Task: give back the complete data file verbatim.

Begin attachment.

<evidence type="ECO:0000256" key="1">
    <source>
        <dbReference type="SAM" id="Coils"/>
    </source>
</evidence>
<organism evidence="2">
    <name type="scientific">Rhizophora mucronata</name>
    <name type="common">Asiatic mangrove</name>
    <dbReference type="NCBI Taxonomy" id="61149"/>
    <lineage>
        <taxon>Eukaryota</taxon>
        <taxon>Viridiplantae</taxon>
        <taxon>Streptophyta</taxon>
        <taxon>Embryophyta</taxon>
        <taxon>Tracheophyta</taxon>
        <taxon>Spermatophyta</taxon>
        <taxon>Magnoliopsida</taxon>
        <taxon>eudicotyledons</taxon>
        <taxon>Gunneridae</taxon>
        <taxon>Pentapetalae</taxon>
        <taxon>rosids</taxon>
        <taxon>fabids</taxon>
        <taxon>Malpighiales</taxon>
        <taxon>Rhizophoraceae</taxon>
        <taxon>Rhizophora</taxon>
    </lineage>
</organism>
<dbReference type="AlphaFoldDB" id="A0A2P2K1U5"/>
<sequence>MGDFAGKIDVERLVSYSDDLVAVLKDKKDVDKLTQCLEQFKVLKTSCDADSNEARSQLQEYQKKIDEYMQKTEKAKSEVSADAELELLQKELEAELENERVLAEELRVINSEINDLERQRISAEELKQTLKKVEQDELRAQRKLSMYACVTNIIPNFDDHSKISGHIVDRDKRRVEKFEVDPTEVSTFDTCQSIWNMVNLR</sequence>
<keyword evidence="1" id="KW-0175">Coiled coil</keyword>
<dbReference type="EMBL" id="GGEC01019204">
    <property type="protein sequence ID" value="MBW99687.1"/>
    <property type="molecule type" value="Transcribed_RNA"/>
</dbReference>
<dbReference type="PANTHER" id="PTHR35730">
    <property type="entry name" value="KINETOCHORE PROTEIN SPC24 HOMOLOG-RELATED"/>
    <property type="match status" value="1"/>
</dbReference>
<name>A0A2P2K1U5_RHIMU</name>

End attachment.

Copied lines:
<evidence type="ECO:0000256" key="1">
    <source>
        <dbReference type="SAM" id="Coils"/>
    </source>
</evidence>
<organism evidence="2">
    <name type="scientific">Rhizophora mucronata</name>
    <name type="common">Asiatic mangrove</name>
    <dbReference type="NCBI Taxonomy" id="61149"/>
    <lineage>
        <taxon>Eukaryota</taxon>
        <taxon>Viridiplantae</taxon>
        <taxon>Streptophyta</taxon>
        <taxon>Embryophyta</taxon>
        <taxon>Tracheophyta</taxon>
        <taxon>Spermatophyta</taxon>
        <taxon>Magnoliopsida</taxon>
        <taxon>eudicotyledons</taxon>
        <taxon>Gunneridae</taxon>
        <taxon>Pentapetalae</taxon>
        <taxon>rosids</taxon>
        <taxon>fabids</taxon>
        <taxon>Malpighiales</taxon>
        <taxon>Rhizophoraceae</taxon>
        <taxon>Rhizophora</taxon>
    </lineage>
</organism>
<dbReference type="AlphaFoldDB" id="A0A2P2K1U5"/>
<sequence>MGDFAGKIDVERLVSYSDDLVAVLKDKKDVDKLTQCLEQFKVLKTSCDADSNEARSQLQEYQKKIDEYMQKTEKAKSEVSADAELELLQKELEAELENERVLAEELRVINSEINDLERQRISAEELKQTLKKVEQDELRAQRKLSMYACVTNIIPNFDDHSKISGHIVDRDKRRVEKFEVDPTEVSTFDTCQSIWNMVNLR</sequence>
<keyword evidence="1" id="KW-0175">Coiled coil</keyword>
<dbReference type="EMBL" id="GGEC01019204">
    <property type="protein sequence ID" value="MBW99687.1"/>
    <property type="molecule type" value="Transcribed_RNA"/>
</dbReference>
<dbReference type="PANTHER" id="PTHR35730">
    <property type="entry name" value="KINETOCHORE PROTEIN SPC24 HOMOLOG-RELATED"/>
    <property type="match status" value="1"/>
</dbReference>
<name>A0A2P2K1U5_RHIMU</name>